How much is sports betting in Ontario worth?
Indeed, one of the burning questions about Ontario’s new internet gambling market is what Canada’s most populous province will earn from setting up a first-of-its-kind regulatory framework that allows private online sportsbooks to legally take bets.
The regulated iGaming market launched on April 4 under the watch of the Alcohol and Gaming Commission of Ontario (AGCO) and iGaming Ontario (iGO), a government agency. And, according to iGO, numbers about the market are coming soon, which could shed some light on how the 15-plus operators that are live within the regulatory framework are faring.
“Ontario’s internet gaming market performance metrics since the market launch will be coming out soon,” the agency told Covers in an email on Friday. “Once the new government is sworn in, iGaming Ontario will be able to coordinate with the government on releasing the data.”
The release of such data is common in the United States, where more than 30 jurisdictions have legalized some form of sports betting. Premier Doug Ford and his new cabinet were also sworn in Friday at Queen’s Park in Toronto, which should bring the release of official figures about the province’s new market for internet gambling even closer.
Figure it out
In the meantime, though, several figures have been floated that hint at the potential size of the province's sports-betting market and the revenue haul for the Ontario government.
For example, documents obtained by Covers through a freedom-of-information request suggest illegal bookmakers were once thought to be clearing more than $100 million a year in revenue in Ontario. The figure has popped up in other media outlets, and the documents show it was part of the provincial government's thinking about the merits of single-game sports betting.
A briefing note dated June 25, 2021, from the Ministry of Finance laid out the Ontario government's position on single-event sports betting, which was that the province was in favour of such wagering. At the time, federal lawmakers had just passed a bill that would authorize provinces to offer single-event betting, except on horse racing, after a longstanding prohibition.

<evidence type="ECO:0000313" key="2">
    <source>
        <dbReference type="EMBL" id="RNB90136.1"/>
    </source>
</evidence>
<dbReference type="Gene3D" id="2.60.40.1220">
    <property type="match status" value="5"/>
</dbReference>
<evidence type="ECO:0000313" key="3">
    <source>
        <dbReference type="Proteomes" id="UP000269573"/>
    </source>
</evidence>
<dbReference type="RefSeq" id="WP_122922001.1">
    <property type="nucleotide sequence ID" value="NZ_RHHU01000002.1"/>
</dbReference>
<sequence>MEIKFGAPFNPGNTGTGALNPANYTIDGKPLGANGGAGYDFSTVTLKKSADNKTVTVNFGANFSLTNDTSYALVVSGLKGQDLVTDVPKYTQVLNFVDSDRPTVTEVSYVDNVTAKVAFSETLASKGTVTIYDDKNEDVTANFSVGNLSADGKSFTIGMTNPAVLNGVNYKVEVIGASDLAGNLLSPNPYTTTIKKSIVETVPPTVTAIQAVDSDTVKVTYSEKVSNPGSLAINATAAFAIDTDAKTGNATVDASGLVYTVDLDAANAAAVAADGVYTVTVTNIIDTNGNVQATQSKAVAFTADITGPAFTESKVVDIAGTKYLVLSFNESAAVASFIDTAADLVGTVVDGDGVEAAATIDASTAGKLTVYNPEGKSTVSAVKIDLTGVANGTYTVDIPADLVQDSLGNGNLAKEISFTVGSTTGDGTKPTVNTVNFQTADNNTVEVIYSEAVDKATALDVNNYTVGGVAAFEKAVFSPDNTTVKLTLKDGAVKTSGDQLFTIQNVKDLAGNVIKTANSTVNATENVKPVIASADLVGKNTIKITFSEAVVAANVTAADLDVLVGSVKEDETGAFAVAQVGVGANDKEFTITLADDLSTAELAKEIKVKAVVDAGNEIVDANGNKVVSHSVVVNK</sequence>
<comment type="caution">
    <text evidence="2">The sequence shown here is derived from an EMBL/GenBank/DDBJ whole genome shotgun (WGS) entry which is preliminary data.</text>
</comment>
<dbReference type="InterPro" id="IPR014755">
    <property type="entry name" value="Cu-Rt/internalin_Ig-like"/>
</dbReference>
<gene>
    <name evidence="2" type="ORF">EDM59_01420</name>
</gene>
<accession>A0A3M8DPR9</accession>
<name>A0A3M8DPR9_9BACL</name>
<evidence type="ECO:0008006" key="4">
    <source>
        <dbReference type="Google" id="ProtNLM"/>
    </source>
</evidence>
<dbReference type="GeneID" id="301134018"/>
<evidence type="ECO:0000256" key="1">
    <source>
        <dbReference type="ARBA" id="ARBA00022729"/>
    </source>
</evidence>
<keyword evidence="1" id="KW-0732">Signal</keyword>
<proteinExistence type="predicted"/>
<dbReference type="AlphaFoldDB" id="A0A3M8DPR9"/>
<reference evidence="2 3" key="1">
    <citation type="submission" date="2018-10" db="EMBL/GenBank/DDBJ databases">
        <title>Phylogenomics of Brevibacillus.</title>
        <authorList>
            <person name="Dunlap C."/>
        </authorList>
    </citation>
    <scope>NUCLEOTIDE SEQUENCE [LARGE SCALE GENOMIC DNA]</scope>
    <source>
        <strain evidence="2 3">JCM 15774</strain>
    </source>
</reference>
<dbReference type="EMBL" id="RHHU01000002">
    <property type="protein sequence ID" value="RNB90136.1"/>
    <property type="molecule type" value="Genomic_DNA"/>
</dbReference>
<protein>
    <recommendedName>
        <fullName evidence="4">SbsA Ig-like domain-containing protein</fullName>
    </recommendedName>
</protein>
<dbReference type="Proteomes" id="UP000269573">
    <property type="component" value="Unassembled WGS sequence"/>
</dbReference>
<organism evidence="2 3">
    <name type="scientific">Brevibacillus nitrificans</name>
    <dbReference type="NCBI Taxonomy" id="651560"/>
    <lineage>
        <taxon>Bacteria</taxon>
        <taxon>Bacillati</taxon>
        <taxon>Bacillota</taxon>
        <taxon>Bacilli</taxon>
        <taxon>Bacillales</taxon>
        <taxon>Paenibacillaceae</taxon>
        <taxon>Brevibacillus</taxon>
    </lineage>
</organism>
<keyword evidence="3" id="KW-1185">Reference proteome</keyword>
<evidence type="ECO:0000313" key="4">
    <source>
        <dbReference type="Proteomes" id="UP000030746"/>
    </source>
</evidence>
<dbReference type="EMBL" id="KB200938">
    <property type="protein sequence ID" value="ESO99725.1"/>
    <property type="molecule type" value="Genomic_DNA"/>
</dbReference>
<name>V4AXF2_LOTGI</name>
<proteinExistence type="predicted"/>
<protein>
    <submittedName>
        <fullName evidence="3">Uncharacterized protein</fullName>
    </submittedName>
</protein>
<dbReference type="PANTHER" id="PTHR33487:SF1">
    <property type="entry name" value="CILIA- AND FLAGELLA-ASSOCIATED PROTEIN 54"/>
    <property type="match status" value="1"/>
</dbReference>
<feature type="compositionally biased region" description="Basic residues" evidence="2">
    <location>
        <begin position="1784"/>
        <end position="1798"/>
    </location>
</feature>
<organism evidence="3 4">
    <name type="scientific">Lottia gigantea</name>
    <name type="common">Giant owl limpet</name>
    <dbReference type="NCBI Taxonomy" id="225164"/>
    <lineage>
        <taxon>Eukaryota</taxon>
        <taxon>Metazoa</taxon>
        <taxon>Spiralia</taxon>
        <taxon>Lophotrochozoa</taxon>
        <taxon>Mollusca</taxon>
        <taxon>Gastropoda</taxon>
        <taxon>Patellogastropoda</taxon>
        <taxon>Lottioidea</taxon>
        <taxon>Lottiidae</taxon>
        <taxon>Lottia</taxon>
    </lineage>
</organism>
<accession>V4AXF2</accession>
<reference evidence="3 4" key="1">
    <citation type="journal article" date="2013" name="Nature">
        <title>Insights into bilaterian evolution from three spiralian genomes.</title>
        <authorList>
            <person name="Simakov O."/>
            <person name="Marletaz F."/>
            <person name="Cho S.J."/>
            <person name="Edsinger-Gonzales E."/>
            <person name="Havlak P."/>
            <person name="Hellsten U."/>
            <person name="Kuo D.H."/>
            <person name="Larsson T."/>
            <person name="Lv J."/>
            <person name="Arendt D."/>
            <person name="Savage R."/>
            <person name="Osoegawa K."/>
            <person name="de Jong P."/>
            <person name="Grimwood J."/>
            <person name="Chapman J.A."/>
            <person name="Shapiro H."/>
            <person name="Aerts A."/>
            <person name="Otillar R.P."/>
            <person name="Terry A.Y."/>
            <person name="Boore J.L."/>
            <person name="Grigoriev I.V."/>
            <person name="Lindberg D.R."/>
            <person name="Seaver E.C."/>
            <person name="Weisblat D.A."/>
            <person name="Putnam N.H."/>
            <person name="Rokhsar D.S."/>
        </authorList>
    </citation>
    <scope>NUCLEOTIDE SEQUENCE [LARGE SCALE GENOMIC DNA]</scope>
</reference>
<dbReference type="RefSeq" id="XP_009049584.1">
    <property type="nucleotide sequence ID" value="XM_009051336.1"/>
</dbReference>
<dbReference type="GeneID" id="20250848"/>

“Single event sports wagering is one of the fastest growing categories of gaming entertainment,” the briefing note says. “Recent estimates indicate that illegal sports betting generates $110 million per year in revenue in Ontario alone, of which the majority is single events wagering.”
A spokesperson for Ontario’s Ministry of Finance told Covers that the $110-million figure “was an early estimate of unregulated online sports betting activity in Ontario in 2019, based on industry data.”
“This estimate was in reference to ‘gross gaming revenues’, reflecting gross wagers less prize payouts to bettors,” Scott Blodgett said in an email earlier this month. “Since then, the Province has updated its forecast of unregulated market activity based on more recent information and data.”
The province's updated forecast has not been released, Blodgett told Covers.
Ontario's competitive market for online sports betting and internet casino gambling now includes more than 15 sportsbooks taking single-game wagers and more. The regulated market for legal sports betting is the first of its kind in Canada, where most provinces permit only government-owned lottery and gaming corporations to operate books.